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  • Gods and Humans in Medieval Scandinavia: Retying the Bonds by Jonas Wellendorf
  • Anatoly Liberman
Jonas Wellendorf. Gods and Humans in Medieval Scandinavia: Retying the Bonds. Cambridge, UK: Cambridge University Press, 2018. 206 pp.

This is a relatively short but dense book: 121 pages of text, followed by more than eighty pages of notes and a bibliography. The subtitle re-emerges later in the section "The Bonds": "The pre-Christian Old Norse appears to have employed a metaphor comparable to religio when they [sic] referred to the collective of gods as bǫnd 'bonds' and hǫpt 'chains, fetters.' . . . Indeed, the terms bǫnd and hǫpt offer a glimpse of a collective of gods that interacts with humans" (pp. 18–9). Wellendorf sets out to investigate how the acceptance of Christianity went together with treasuring (even if in theory repudiating) pagan myths. The main ways of resolving the conflict are well-known: euhemerization and hiding behind allegory and analogy.

Like their continental counterparts, Icelandic authors tried to understand why it had taken their remote ancestors so long to recognize the [End Page 552] true God, and in some cases to exculpate them. Wellendorf's knowledge of the sources leaves nothing to be desired, but revelations cannot be expected from his book. The market is inundated with dissertations, collections (miscellanies), and surveys devoted to Scandinavian mythology, and since the limited material has been studied high and low and roundabout, discoveries (if one disregards ever new theoretical interpretations of the evidence that may not need them) are becoming rarer and rarer. In some way, we seem to have reached the saturation point in this area.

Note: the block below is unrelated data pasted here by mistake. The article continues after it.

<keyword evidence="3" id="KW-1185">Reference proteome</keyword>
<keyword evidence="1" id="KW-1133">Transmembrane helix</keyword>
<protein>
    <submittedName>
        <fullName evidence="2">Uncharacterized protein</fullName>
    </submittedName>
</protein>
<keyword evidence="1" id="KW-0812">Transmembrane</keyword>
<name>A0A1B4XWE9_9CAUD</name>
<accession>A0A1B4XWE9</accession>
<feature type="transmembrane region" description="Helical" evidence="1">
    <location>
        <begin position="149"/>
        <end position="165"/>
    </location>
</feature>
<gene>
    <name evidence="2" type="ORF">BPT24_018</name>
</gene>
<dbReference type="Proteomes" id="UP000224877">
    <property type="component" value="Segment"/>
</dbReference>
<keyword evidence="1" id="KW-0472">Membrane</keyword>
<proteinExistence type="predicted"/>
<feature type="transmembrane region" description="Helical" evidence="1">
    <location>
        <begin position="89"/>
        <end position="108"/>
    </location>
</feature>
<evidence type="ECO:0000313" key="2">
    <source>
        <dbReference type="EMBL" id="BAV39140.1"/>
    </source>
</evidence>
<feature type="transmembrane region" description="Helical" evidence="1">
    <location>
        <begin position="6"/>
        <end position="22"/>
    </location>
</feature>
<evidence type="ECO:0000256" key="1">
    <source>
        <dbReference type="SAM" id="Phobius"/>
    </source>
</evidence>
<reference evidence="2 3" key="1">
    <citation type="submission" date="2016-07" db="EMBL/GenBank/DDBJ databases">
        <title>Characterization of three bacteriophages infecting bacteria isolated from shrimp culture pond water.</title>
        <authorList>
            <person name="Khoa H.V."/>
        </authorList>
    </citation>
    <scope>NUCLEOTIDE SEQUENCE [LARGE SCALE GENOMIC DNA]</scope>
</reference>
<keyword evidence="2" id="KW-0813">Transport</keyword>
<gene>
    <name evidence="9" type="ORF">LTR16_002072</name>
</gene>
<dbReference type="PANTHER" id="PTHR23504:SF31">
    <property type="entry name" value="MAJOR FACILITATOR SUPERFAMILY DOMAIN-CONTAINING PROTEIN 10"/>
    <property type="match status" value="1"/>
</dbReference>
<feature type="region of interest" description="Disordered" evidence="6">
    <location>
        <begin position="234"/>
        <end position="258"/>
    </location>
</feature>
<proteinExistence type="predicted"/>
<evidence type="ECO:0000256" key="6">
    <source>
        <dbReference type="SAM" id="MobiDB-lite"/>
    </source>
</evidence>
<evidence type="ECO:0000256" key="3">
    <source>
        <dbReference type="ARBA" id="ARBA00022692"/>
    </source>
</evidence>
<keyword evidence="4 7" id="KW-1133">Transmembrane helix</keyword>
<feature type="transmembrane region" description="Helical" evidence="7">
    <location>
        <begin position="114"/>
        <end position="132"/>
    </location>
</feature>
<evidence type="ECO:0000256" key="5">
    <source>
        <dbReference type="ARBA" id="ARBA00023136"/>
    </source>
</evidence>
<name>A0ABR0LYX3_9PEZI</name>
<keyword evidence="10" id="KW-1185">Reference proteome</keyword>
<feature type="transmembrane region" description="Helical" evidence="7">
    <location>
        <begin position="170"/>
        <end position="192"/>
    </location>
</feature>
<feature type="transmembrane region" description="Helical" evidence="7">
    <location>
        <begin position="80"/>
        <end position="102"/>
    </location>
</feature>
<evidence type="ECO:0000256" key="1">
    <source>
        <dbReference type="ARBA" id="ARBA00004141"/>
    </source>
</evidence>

Wellendorf analyzes some of the famous works, such as the Edda and Gesta Danorum, and the texts that are relatively seldom discussed in the scholarly literature, for example, Barlaams saga (pp. 29–36). His analysis confirms what has always been known: idolatry aroused disgust, but the stories of old could be re-interpreted, saved, put to use, and relished. Saxo and Snorri are the prime examples of that trend. Wellendorf is aware of the difficulty confronting him: everything has been interpreted and re-interpreted multiple times, and there is little room for a breakthrough. About identifying Roman and Scandinavian deities, he says: "The evidence has been gathered and charts compiled, but the wider underlying idea has not been explored to any considerable extent" (p. 62). Perhaps so. Pages 62–70 are devoted to the interpretatio romana and interpretatio norrœna ("Roman interpretation," as in Tacitus, and "Norse, native interpretation") and to the names of the days of the week.

Retelling occupies many pages in the book, and when Wellendorf draws conclusions from the rich material he has analyzed, it is hard to disagree with him. For example, "the mythology was considered worthy of preservation partly for its own sake, as it was a vital part of the cultural tradition and inheritance of the North, but perhaps more importantly because it was inextricably bound up with the traditional art of poetry, whose relevance the Prose Edda anxiously tried to preserve" (pp. 99–100). The passage quoted above contains a supporting reference to Kevin Wanner's 2008 (University of Toronto Press) book Snorri Sturluson and the Edda (p. 167n80). Surely, this idea was not a novelty in 2008.

Some non-trivial information will be found in the analysis of the Edda prologue in Codex Wormianus (pp. 100–8) and especially in the Epilogue discussing the heritage of Guðmundur Andréson (c. 1615–1654) and Jonas Ramus (1649–1718). Here, Wellendorf did much pioneering work and read some texts from a manuscript. Guðmundur identified Baldr as Baal. Later, this etymology turned up many times and has at least one ardent supporter even today. Ramus went in a different direction and identified Odysseus and Odin (Óðinn). Needless to say, Óðr's and Óðinn's peregrinations [End Page 553] have bothered modern scholars not less than their predecessors (in the rich bibliography used in this book, I miss several important, "non-iconic" titles, Karl Helm's book on Óðinn among them). This chapter is a fitting conclusion to the story Wellendorf tells, especially because some medievalists may not...


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